Digital democracy International

Going Beyond the Radar: Emerging Threats, Emerging Solutions

Fundamental global political changes have been affecting our digital ecosystem by allowing open space for disinformation to emerge and thrive. New disinformation narratives often combine established tactics with local mobilisation. Appropriate and effective responses are therefore always context-specific: Understanding how disinformation campaigns unfold in different country contexts and what are counterstrategies that (non-)governmental stakeholders develop to tackle disinformation on a local level is essential to fight information manipulation holistically.  

Building on our foundational first report, “On the Radar”, which took a bird’s eye view on disinformation trends, this report examines case studies from five countries, spanning multiple regions.  

The aim is not only to map emerging disinformation tools, tactics and narratives, but also to provide insights into emerging solutions by local stakeholders to counter disinformation. Furthermore, we present Democracy Reporting International’s own innovative early detection method to combat disinformation: our threat registry Disinfo Radar 

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The report includes case studies from five different countries: Brazil, Taiwan, Kenya, Sweden and Finland. These case studies offer lessons that transcend country-specific contexts, providing a broader outlook on the future of (dis)information.  

Here are some lessons learned from the threats and solutions observed:  


  • The role of domestic proxies: Foreign influence operations have adopted the disguise of domestic institutions, whether in the shape of influencers, junk news, or polling companies. 
  • Vulnerable “outsiders”: As states become more resilient, disinformation actors will continue to search for weak links in societies. Immigrants and ethnic minorities may be particularly affected by this, as the report’s case study on Finland illustrates.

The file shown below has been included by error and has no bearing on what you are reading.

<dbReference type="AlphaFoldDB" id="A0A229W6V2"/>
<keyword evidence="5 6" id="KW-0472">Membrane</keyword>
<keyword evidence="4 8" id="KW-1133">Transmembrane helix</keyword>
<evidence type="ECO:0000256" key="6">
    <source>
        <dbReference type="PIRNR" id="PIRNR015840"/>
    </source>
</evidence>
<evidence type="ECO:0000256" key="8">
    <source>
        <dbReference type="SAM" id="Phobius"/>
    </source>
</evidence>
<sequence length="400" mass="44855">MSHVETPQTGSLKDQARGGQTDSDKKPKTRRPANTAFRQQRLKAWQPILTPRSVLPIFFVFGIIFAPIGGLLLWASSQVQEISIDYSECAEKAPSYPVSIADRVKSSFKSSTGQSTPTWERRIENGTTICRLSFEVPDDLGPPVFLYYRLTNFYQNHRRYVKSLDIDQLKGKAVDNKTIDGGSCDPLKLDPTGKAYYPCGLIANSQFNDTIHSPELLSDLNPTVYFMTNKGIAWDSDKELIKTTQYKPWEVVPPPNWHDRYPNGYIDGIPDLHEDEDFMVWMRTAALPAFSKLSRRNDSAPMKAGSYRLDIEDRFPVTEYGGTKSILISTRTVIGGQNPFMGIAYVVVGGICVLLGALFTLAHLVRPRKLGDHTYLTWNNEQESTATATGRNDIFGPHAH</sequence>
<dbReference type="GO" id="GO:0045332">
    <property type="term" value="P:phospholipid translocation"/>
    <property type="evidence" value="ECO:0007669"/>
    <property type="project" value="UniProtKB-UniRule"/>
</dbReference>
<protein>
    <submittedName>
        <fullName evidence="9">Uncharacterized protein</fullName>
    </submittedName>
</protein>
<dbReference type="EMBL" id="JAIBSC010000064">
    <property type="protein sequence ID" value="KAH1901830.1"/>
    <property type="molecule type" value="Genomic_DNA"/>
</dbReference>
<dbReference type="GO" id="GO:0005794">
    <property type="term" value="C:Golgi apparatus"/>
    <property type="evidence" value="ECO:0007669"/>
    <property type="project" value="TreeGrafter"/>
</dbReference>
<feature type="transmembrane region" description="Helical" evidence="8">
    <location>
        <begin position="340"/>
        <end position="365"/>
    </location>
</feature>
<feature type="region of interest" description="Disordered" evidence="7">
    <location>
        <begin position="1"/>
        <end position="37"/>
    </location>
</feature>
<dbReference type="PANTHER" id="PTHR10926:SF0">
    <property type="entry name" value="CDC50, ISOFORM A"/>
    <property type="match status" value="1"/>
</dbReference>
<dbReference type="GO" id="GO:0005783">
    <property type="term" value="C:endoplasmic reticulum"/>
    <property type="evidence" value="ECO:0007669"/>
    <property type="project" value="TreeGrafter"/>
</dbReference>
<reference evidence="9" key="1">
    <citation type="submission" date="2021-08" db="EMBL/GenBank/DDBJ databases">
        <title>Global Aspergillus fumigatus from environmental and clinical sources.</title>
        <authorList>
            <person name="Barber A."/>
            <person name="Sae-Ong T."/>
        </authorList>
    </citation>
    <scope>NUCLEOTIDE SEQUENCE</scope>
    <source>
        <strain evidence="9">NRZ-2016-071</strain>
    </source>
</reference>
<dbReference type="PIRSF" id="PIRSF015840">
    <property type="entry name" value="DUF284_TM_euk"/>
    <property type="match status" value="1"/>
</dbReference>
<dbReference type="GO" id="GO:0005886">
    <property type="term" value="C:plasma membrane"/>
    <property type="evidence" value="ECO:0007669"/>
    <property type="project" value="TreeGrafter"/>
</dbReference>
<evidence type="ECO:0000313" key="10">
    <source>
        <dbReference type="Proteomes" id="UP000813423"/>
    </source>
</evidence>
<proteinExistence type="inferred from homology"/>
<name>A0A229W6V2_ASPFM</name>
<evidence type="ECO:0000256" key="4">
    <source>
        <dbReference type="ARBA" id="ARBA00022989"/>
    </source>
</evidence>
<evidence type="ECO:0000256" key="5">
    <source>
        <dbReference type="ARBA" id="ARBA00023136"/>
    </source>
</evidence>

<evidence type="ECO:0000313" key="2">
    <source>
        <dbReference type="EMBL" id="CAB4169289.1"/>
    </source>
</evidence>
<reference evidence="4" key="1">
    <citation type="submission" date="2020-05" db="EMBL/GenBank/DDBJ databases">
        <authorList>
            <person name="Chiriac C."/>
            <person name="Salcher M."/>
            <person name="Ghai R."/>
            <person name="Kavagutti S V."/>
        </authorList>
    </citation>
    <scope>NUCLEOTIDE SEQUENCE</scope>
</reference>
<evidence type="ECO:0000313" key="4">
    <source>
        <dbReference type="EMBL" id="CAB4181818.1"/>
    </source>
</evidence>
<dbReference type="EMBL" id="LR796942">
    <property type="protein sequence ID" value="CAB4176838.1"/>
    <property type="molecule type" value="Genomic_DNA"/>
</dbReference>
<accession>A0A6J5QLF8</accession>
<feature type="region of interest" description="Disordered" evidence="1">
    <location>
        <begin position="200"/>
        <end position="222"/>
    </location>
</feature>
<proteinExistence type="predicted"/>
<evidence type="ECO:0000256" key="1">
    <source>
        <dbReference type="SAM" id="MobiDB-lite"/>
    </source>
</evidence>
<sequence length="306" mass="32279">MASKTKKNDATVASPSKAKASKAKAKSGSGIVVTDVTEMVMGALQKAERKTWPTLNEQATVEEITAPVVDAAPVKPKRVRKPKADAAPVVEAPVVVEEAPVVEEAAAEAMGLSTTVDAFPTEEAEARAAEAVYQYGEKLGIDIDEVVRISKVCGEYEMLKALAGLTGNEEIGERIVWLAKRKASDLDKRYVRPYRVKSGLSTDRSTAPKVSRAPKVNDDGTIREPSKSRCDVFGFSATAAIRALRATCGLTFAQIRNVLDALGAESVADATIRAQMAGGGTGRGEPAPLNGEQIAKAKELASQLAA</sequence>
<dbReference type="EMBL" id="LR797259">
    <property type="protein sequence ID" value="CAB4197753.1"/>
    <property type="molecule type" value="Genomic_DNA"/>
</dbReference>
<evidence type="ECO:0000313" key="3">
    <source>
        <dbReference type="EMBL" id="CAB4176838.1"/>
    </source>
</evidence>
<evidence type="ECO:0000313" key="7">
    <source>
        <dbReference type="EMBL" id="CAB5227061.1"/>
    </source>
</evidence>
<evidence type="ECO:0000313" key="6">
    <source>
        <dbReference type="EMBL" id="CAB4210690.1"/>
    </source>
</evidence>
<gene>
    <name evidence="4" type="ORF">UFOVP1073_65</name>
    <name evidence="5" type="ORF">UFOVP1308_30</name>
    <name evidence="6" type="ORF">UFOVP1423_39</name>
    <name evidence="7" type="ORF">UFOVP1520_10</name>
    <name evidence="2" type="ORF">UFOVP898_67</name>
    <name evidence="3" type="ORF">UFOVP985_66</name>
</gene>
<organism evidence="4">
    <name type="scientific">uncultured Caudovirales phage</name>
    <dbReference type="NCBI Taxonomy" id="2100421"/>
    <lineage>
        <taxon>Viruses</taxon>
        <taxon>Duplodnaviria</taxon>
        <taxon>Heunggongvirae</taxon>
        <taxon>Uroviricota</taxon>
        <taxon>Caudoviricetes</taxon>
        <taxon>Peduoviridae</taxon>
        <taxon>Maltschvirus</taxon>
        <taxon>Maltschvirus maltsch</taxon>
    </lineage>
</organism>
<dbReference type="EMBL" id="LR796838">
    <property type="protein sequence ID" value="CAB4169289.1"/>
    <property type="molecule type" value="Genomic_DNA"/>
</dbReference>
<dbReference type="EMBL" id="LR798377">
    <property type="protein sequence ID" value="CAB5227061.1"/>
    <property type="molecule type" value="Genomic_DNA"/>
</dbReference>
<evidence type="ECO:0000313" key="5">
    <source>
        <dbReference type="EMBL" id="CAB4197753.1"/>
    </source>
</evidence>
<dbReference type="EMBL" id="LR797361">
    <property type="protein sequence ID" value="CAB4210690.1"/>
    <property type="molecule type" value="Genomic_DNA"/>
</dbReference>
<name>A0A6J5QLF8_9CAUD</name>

• Investment in long-term payoffs: Our case studies showed how important it is to think about disinformation early on, even in early childhood education.  
  • Inclusion of citizens: The public seems to be receptive to anti-disinformation solutions and craves for healthier digital ecosystems; they are willing to adopt new solutions – whether tech or non-tech – and can become anti-disinformation agents.  
  • Diverse alliances: The more diverse the body of stakeholders, the more innovative the solutions will be.  

While our first bi-annual publication aimed to map the different technical and tactical elements involved in the production of false narratives, this report takes a step further and maps the solutions from governments, civil society organisations and activists in countering disinformation.  

The Disinfo Radar project is funded by the German Federal Foreign Office. 

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Beyond the Radar- Emerging Threats, Emerging Solutions Download

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